Soccersixes, Golf and Footgolf
More cocktails than cocksure…
To play football matches you have to have had a ball at your feet since you could crawl, right? You have to have played 20-a-side in the street until dark or the owner of the ball had to go in don’t you? You have to play all the time for a good side and had trials lined up here, there and everywhere surely?
And of course you have to be a typical “football lad” – girls, beer, week in Zante etc.
It’s not the case.
I didn’t do any of these things – the slope I lived on as a kid would have made 20-a-side a bit difficult for a start. I played a bit when I was young but my interest fizzled out as I began to realise I seriously lacked the ability other players had.
And while I get on with ladies, I mainly mean my mother. I have had the doctor give me leaflets regarding my alcohol consumption, but that’s more cocktails than cocksure…
And I’ve never set foot in Zante.
But when 2015 came, like countless others I decided to get fitter. Less wine. More weights. Fewer chips. More cardio.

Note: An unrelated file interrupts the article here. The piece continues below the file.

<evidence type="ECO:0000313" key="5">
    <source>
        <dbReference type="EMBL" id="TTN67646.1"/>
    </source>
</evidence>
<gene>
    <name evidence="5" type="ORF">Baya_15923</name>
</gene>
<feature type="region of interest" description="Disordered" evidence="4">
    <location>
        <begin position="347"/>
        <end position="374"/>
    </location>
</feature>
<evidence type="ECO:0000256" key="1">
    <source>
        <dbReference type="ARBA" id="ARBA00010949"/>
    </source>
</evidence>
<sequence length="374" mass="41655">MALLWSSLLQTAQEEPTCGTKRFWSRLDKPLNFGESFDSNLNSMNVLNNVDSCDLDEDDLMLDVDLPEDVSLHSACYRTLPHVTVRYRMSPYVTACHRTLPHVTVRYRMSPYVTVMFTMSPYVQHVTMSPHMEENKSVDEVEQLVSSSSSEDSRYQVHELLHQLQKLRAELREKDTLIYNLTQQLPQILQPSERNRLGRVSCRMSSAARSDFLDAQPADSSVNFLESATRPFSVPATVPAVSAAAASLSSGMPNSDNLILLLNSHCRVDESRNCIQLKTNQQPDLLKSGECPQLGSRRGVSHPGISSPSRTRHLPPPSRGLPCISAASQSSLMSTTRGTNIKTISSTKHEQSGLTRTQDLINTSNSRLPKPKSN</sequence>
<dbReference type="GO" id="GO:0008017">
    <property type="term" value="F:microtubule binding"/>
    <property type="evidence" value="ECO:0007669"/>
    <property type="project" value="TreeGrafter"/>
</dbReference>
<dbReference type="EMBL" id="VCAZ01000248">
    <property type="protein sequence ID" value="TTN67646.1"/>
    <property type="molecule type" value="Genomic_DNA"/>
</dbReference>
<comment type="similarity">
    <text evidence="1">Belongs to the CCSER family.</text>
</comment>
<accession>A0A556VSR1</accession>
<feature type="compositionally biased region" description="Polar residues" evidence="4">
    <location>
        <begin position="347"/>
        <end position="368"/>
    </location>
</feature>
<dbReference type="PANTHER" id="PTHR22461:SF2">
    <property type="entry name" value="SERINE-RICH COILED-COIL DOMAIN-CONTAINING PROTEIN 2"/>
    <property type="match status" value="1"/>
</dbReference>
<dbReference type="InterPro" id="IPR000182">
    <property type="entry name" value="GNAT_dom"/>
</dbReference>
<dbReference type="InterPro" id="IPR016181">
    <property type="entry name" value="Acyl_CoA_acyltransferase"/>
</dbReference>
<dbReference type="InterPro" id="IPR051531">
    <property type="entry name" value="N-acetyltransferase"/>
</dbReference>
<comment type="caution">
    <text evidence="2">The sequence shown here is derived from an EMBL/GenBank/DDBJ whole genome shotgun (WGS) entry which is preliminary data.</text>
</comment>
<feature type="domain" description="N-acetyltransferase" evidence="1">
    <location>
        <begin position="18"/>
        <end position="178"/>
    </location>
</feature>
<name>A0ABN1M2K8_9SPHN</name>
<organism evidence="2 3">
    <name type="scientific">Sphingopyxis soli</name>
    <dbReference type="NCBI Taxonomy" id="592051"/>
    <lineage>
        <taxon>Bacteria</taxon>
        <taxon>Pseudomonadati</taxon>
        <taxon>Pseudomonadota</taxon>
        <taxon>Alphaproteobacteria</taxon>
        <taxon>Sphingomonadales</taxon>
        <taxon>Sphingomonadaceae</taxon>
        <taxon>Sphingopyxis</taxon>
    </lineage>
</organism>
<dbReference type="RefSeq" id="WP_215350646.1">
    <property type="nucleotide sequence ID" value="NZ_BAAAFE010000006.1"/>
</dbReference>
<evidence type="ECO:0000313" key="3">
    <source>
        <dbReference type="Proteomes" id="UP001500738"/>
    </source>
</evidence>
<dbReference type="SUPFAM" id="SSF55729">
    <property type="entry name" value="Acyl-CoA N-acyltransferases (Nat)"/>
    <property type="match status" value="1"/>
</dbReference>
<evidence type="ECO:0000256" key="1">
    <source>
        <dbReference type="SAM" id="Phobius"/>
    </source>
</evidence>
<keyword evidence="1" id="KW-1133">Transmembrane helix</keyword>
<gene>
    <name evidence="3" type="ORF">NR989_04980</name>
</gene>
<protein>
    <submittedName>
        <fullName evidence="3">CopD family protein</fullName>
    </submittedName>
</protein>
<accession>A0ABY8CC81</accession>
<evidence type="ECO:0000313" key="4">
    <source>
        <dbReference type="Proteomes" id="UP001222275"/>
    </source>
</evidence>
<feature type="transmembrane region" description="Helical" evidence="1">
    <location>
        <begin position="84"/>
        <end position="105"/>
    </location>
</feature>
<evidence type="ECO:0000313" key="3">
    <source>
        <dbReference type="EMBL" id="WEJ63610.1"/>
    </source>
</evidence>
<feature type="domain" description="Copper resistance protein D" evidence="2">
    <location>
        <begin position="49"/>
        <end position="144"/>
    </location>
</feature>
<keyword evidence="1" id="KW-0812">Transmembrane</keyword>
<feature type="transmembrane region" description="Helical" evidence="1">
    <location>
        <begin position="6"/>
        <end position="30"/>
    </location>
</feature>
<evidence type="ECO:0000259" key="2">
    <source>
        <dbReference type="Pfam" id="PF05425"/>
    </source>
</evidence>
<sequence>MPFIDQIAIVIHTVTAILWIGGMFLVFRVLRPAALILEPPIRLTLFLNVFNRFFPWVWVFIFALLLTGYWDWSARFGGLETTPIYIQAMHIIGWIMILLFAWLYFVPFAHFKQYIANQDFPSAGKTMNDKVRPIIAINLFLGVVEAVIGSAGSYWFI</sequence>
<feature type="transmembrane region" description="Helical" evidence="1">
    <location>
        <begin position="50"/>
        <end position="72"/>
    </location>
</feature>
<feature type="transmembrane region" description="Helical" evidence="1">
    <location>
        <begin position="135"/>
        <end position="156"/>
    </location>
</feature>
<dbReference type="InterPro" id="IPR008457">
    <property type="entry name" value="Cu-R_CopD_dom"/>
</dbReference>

Simply, my confidence grew, so when my friend texted asking if I wanted to join a six-a-side football league, despite not touching a football for a decade, I said “Yes, absolutely”.
And so Crystal Phallus was formed (though I can’t take credit for the name); we play in the Soccersixes Wallingford Monday league, our shirts are never washed but at least they all match.
It hasn’t always been easy, 4 games in and I’ve already had to issue a Facebook apology for taking myself off the pitch due to a knock in my knee (and a second apology for bringing myself back on), but it has brought a load of old mates together to play matches, hopefully win some of them, and have fun – irrespective of sporting ability or background.
I spoke to our league manager, Tom Rearden, about how accessible the FA affiliated Soccersixes has made football and the stereotypes associated with those who play the game…
One of the appeals of Soccersixes is that you can join a league regardless of your sporting ability and background – is that very important to the organisation?
It is, without a doubt. Any standard of player can take part as long as they’re 16 or over – the age thing is to do with our insurance not covering younger people.
There are so many different types of teams. Younger lads (16 and 17 year old school mates), work colleagues, your Saturday and Sunday league footballers who want something midweek for training and then just general friends.
It gives everybody an opportunity, if they want to get together, whether they’re any good at football or not. I get work teams getting beaten 10-0 every week and they’re happy as you like!